2 Shades of Grey

Songs from the soundtrack of your life


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First Aid Kit……..another Swedish export!

Kindadukish's Blog - I am not a number, I am a free man (The Prisoner)

There are some musicians / groups who are so distinctive that it is almost sacrosanct to try to cover their songs. Amongst this select band I would put the Swedish super group Abba, whose sound was so distinctive, not least because of the composing / songwriting skills of Benny Andersson and Björn Ulvaeus, and the stunning vocals of Agnetha Fältskog and Anni-Frid “Frida” Lyngstad.

Recently I was listening to a programme on the radio and a couple of young ladies were being interviewed about their latest record, a Swedish duo by the name of First Aid Kit.

The folk duo  consists of the sisters Klara (vocals/guitar) and Johanna Söderberg (vocals/keyboards/autoharp/bass guitar). When performing live, the duo are accompanied by a drummer, a pedal steel guitarist and recently a keyboard player. In 2008, they became internationally known by their YouTube video cover of the Fleet Foxes song “Tiger Mountain Peasant Song” that…

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Costa Coffee session in Burnley

2 Shades performed a 2-hour set at Costa Coffee this week. It was a low-key affair with minimal kit – just my Washburn electro-acoustic guitar – but a great opportunity to try out some new songs and some we hadn’t performed for a while. 

It was also a chance to see how well my Fishman Loudbox Mini acoustic guitar amplifier’s vocal channel performed. It was excellent and using the TC Helicon harmony voice processor in stereo mode, an Electro Harmonix B9 Organ pedal, and a Boo Tremolo pedal, there was sufficient variety in sounds to support the eclectic 31 -song programme which included standards, pop songs and a couple of blues-orientated songs.

New to our set was Homeward Bound, When I Fall in Love, Mountains of Mourne, Sixteen Tons, and Here Comes the Rain Again.

An enjoyable afternoon which we shall be repeating.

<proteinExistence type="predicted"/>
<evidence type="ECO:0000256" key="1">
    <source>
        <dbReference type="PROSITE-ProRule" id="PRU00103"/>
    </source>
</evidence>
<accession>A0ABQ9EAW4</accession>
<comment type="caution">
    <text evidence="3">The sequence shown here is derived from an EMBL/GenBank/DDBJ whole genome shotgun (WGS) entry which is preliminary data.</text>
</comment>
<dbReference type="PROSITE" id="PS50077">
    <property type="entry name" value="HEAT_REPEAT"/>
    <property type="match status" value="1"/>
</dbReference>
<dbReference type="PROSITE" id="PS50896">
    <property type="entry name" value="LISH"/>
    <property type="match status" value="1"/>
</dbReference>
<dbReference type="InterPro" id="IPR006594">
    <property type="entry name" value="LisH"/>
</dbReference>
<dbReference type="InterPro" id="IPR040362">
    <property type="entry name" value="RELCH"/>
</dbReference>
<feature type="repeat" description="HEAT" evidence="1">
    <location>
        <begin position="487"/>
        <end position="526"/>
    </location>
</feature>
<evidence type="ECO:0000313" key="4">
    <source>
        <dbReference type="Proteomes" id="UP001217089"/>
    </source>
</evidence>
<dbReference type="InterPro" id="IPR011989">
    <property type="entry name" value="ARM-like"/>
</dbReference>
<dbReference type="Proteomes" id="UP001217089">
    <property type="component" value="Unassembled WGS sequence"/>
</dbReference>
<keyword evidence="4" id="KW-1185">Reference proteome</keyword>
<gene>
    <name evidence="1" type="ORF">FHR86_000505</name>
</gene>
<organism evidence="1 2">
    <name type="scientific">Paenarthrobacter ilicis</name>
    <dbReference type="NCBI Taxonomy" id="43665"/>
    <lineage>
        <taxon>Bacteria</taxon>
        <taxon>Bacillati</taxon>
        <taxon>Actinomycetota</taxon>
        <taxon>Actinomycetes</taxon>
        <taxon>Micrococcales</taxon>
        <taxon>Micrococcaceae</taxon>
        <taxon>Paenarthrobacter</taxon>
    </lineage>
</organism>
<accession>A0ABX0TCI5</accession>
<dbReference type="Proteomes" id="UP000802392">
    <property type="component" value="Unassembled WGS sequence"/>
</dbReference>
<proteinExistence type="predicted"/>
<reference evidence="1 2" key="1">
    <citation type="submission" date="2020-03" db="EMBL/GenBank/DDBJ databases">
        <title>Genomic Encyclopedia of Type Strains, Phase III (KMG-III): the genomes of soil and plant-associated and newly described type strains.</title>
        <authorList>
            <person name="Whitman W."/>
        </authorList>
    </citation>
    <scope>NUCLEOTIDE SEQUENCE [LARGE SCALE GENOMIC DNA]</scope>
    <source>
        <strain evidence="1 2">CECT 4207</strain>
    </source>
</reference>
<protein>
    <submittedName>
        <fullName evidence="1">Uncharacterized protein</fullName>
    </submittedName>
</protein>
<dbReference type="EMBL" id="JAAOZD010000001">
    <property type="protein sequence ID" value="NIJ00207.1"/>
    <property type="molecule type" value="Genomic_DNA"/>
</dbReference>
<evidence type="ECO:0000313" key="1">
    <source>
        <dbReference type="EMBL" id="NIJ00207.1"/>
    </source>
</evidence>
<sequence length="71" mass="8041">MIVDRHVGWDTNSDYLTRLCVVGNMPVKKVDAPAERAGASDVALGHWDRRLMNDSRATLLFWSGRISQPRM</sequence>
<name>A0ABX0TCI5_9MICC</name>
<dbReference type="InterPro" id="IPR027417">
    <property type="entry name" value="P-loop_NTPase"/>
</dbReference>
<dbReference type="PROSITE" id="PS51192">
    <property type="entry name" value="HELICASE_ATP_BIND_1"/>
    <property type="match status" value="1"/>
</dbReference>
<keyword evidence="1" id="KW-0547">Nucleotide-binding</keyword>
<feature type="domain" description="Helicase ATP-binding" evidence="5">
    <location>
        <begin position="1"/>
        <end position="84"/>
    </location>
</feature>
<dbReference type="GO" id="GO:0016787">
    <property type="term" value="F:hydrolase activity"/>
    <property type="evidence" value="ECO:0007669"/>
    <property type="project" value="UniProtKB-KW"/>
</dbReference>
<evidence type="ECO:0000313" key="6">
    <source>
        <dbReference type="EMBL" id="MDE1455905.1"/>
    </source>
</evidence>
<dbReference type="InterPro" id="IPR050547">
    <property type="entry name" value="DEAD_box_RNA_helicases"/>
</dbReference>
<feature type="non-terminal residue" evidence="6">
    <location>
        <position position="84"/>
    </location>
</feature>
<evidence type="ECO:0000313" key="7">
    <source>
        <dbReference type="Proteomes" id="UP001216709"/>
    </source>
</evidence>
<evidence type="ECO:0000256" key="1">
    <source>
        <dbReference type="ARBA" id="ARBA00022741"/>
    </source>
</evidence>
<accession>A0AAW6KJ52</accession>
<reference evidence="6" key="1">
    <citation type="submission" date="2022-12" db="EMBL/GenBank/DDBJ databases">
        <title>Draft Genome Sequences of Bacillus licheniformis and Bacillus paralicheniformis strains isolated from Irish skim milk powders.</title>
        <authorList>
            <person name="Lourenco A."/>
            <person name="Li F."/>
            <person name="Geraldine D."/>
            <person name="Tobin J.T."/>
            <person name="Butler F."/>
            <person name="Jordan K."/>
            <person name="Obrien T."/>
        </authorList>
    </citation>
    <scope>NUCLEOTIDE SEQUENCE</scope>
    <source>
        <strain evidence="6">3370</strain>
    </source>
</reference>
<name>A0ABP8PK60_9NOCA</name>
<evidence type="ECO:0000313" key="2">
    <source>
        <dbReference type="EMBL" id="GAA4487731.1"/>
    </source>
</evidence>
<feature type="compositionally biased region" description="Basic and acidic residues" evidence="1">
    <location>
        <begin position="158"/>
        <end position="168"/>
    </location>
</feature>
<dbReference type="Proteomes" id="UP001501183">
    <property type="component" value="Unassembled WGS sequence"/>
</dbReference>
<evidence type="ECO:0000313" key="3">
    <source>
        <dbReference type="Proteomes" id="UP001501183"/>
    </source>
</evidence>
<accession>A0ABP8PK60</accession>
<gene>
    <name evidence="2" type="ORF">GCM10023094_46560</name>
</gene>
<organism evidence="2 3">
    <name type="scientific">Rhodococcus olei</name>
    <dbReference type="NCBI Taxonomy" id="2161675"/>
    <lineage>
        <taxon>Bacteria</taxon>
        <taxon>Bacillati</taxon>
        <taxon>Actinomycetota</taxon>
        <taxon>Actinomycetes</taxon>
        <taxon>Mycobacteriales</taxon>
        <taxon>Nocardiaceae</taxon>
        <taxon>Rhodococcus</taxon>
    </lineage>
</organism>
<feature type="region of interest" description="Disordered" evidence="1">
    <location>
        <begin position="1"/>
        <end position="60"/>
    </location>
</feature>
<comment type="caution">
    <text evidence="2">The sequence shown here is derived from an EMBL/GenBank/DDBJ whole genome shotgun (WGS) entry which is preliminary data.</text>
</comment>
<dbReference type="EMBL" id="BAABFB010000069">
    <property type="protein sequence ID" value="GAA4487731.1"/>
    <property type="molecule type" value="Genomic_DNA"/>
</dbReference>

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Happy songs don’t do well in charts – a sign of the times?

For eleven months last year the charts were dominated by sad songs in minor keys.

Songs in major keys had only short spells in the charts. Some, like songs by Clean Bandit, DJ Khaled, and Harry Styles, lasted only a week at the top.

And it’s not just the minor key. For the first time since 2002 the average bpm of number ones fell below 100.

The research, carried out by Popbitch website and published by the American Psychological Association, concluded that “popular music has, in general, become sadder-sounding over time with an increasing use of minor keys and slower tempo”.

Another study in 2011 found that “lyrics of popular music became more self-focussed and negative over time” with the number of minor songs doubling since the 1960s.

This may be partly due to a change in formats. Vinyl 78s could hold 3 minutes of music which led to a high number of bpm. Streaming (the curse of modern charts) allows an unlimited length of song or album and s reducing the number of songs making it to the top of the charts – only 14 last year.

Popbitch refers to a 2009 study by American researchers which found that “when social and economic times were relatively threatening, songs that were longer in duration, more meaningful in content, more comforting, more romantic, and slower, were most popular”.

This is not the first research lately to identify this shift. I posted last year about this


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2 Shades (plus 2) entertain again at Pendleside Hospice